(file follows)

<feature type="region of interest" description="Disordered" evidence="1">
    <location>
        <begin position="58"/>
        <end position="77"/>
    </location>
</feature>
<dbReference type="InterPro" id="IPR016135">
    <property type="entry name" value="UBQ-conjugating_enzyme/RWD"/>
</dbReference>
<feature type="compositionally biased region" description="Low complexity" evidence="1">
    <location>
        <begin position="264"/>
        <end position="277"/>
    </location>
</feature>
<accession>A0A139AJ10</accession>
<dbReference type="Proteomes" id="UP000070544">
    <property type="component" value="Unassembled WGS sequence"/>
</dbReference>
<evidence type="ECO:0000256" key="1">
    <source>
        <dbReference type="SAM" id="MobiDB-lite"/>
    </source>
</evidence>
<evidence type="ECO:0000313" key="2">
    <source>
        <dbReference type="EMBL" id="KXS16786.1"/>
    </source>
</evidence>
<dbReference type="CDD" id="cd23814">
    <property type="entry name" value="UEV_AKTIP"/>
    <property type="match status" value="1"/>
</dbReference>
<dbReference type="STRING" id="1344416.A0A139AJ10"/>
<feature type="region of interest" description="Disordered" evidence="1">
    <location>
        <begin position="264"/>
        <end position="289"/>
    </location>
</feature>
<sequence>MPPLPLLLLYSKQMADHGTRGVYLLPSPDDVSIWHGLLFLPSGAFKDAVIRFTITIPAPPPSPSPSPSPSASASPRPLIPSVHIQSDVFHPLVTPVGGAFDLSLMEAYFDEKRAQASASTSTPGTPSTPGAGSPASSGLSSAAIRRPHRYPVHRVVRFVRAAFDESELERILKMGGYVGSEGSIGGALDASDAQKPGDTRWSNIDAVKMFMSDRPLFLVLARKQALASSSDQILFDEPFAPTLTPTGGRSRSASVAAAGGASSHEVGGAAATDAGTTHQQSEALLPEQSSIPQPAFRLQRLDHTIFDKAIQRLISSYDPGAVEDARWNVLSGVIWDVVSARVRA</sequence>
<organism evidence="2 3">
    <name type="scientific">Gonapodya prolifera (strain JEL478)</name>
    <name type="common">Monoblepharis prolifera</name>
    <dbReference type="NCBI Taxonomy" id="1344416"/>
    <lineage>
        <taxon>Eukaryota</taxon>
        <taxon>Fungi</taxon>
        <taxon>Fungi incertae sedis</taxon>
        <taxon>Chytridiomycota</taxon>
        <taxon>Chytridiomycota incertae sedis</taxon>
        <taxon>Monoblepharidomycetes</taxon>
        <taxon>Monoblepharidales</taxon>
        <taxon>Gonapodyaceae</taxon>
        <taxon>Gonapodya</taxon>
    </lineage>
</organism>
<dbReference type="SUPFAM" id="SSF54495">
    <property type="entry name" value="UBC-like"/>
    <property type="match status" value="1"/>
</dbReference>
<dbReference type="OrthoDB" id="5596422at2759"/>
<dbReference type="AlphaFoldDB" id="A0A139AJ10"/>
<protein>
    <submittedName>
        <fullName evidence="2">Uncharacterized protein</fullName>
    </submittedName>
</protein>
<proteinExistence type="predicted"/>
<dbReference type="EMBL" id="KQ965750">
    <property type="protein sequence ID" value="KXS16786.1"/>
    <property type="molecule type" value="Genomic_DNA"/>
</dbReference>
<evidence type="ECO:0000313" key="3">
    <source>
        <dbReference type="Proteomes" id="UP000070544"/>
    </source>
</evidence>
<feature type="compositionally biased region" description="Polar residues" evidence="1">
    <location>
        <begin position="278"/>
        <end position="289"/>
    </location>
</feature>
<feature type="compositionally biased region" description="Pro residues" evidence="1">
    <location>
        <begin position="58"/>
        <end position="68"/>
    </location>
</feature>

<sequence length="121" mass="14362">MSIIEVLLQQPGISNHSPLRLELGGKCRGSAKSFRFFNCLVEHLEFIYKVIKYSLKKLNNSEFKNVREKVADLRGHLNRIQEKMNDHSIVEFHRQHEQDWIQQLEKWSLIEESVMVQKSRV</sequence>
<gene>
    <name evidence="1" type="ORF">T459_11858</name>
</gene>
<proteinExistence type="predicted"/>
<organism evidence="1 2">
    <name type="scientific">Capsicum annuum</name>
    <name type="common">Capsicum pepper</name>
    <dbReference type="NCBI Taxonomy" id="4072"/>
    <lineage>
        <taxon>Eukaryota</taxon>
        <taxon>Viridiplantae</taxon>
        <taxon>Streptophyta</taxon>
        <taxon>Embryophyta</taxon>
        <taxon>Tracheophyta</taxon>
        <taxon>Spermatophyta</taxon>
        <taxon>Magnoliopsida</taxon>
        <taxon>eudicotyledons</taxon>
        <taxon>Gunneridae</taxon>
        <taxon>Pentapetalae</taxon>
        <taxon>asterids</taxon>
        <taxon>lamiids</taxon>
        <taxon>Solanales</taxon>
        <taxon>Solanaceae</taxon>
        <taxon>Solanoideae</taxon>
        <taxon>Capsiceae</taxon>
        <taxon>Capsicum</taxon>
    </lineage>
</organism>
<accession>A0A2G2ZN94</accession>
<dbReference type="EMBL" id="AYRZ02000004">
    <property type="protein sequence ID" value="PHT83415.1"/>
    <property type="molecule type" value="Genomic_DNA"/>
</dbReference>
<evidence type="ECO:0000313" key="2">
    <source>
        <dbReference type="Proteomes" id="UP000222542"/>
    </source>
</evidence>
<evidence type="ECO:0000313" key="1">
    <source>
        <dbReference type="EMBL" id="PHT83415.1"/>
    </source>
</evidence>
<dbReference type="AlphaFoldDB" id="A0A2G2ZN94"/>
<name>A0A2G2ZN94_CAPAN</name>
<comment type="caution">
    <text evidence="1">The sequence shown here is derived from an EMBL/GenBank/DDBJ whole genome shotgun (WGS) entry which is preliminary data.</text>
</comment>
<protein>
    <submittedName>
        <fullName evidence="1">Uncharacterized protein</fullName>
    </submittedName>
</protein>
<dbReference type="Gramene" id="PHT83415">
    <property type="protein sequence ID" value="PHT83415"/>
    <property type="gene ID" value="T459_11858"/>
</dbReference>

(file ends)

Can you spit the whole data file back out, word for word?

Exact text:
<feature type="region of interest" description="Disordered" evidence="1">
    <location>
        <begin position="58"/>
        <end position="77"/>
    </location>
</feature>
<dbReference type="InterPro" id="IPR016135">
    <property type="entry name" value="UBQ-conjugating_enzyme/RWD"/>
</dbReference>
<feature type="compositionally biased region" description="Low complexity" evidence="1">
    <location>
        <begin position="264"/>
        <end position="277"/>
    </location>
</feature>
<accession>A0A139AJ10</accession>
<dbReference type="Proteomes" id="UP000070544">
    <property type="component" value="Unassembled WGS sequence"/>
</dbReference>
<evidence type="ECO:0000256" key="1">
    <source>
        <dbReference type="SAM" id="MobiDB-lite"/>
    </source>
</evidence>
<evidence type="ECO:0000313" key="2">
    <source>
        <dbReference type="EMBL" id="KXS16786.1"/>
    </source>
</evidence>
<dbReference type="CDD" id="cd23814">
    <property type="entry name" value="UEV_AKTIP"/>
    <property type="match status" value="1"/>
</dbReference>
<dbReference type="STRING" id="1344416.A0A139AJ10"/>
<feature type="region of interest" description="Disordered" evidence="1">
    <location>
        <begin position="264"/>
        <end position="289"/>
    </location>
</feature>
<sequence>MPPLPLLLLYSKQMADHGTRGVYLLPSPDDVSIWHGLLFLPSGAFKDAVIRFTITIPAPPPSPSPSPSPSASASPRPLIPSVHIQSDVFHPLVTPVGGAFDLSLMEAYFDEKRAQASASTSTPGTPSTPGAGSPASSGLSSAAIRRPHRYPVHRVVRFVRAAFDESELERILKMGGYVGSEGSIGGALDASDAQKPGDTRWSNIDAVKMFMSDRPLFLVLARKQALASSSDQILFDEPFAPTLTPTGGRSRSASVAAAGGASSHEVGGAAATDAGTTHQQSEALLPEQSSIPQPAFRLQRLDHTIFDKAIQRLISSYDPGAVEDARWNVLSGVIWDVVSARVRA</sequence>
<organism evidence="2 3">
    <name type="scientific">Gonapodya prolifera (strain JEL478)</name>
    <name type="common">Monoblepharis prolifera</name>
    <dbReference type="NCBI Taxonomy" id="1344416"/>
    <lineage>
        <taxon>Eukaryota</taxon>
        <taxon>Fungi</taxon>
        <taxon>Fungi incertae sedis</taxon>
        <taxon>Chytridiomycota</taxon>
        <taxon>Chytridiomycota incertae sedis</taxon>
        <taxon>Monoblepharidomycetes</taxon>
        <taxon>Monoblepharidales</taxon>
        <taxon>Gonapodyaceae</taxon>
        <taxon>Gonapodya</taxon>
    </lineage>
</organism>
<dbReference type="SUPFAM" id="SSF54495">
    <property type="entry name" value="UBC-like"/>
    <property type="match status" value="1"/>
</dbReference>
<dbReference type="OrthoDB" id="5596422at2759"/>
<dbReference type="AlphaFoldDB" id="A0A139AJ10"/>
<protein>
    <submittedName>
        <fullName evidence="2">Uncharacterized protein</fullName>
    </submittedName>
</protein>
<proteinExistence type="predicted"/>
<dbReference type="EMBL" id="KQ965750">
    <property type="protein sequence ID" value="KXS16786.1"/>
    <property type="molecule type" value="Genomic_DNA"/>
</dbReference>
<evidence type="ECO:0000313" key="3">
    <source>
        <dbReference type="Proteomes" id="UP000070544"/>
    </source>
</evidence>
<feature type="compositionally biased region" description="Polar residues" evidence="1">
    <location>
        <begin position="278"/>
        <end position="289"/>
    </location>
</feature>
<feature type="compositionally biased region" description="Pro residues" evidence="1">
    <location>
        <begin position="58"/>
        <end position="68"/>
    </location>
</feature>

<sequence length="121" mass="14362">MSIIEVLLQQPGISNHSPLRLELGGKCRGSAKSFRFFNCLVEHLEFIYKVIKYSLKKLNNSEFKNVREKVADLRGHLNRIQEKMNDHSIVEFHRQHEQDWIQQLEKWSLIEESVMVQKSRV</sequence>
<gene>
    <name evidence="1" type="ORF">T459_11858</name>
</gene>
<proteinExistence type="predicted"/>
<organism evidence="1 2">
    <name type="scientific">Capsicum annuum</name>
    <name type="common">Capsicum pepper</name>
    <dbReference type="NCBI Taxonomy" id="4072"/>
    <lineage>
        <taxon>Eukaryota</taxon>
        <taxon>Viridiplantae</taxon>
        <taxon>Streptophyta</taxon>
        <taxon>Embryophyta</taxon>
        <taxon>Tracheophyta</taxon>
        <taxon>Spermatophyta</taxon>
        <taxon>Magnoliopsida</taxon>
        <taxon>eudicotyledons</taxon>
        <taxon>Gunneridae</taxon>
        <taxon>Pentapetalae</taxon>
        <taxon>asterids</taxon>
        <taxon>lamiids</taxon>
        <taxon>Solanales</taxon>
        <taxon>Solanaceae</taxon>
        <taxon>Solanoideae</taxon>
        <taxon>Capsiceae</taxon>
        <taxon>Capsicum</taxon>
    </lineage>
</organism>
<accession>A0A2G2ZN94</accession>
<dbReference type="EMBL" id="AYRZ02000004">
    <property type="protein sequence ID" value="PHT83415.1"/>
    <property type="molecule type" value="Genomic_DNA"/>
</dbReference>
<evidence type="ECO:0000313" key="2">
    <source>
        <dbReference type="Proteomes" id="UP000222542"/>
    </source>
</evidence>
<evidence type="ECO:0000313" key="1">
    <source>
        <dbReference type="EMBL" id="PHT83415.1"/>
    </source>
</evidence>
<dbReference type="AlphaFoldDB" id="A0A2G2ZN94"/>
<name>A0A2G2ZN94_CAPAN</name>
<comment type="caution">
    <text evidence="1">The sequence shown here is derived from an EMBL/GenBank/DDBJ whole genome shotgun (WGS) entry which is preliminary data.</text>
</comment>
<protein>
    <submittedName>
        <fullName evidence="1">Uncharacterized protein</fullName>
    </submittedName>
</protein>
<dbReference type="Gramene" id="PHT83415">
    <property type="protein sequence ID" value="PHT83415"/>
    <property type="gene ID" value="T459_11858"/>
</dbReference>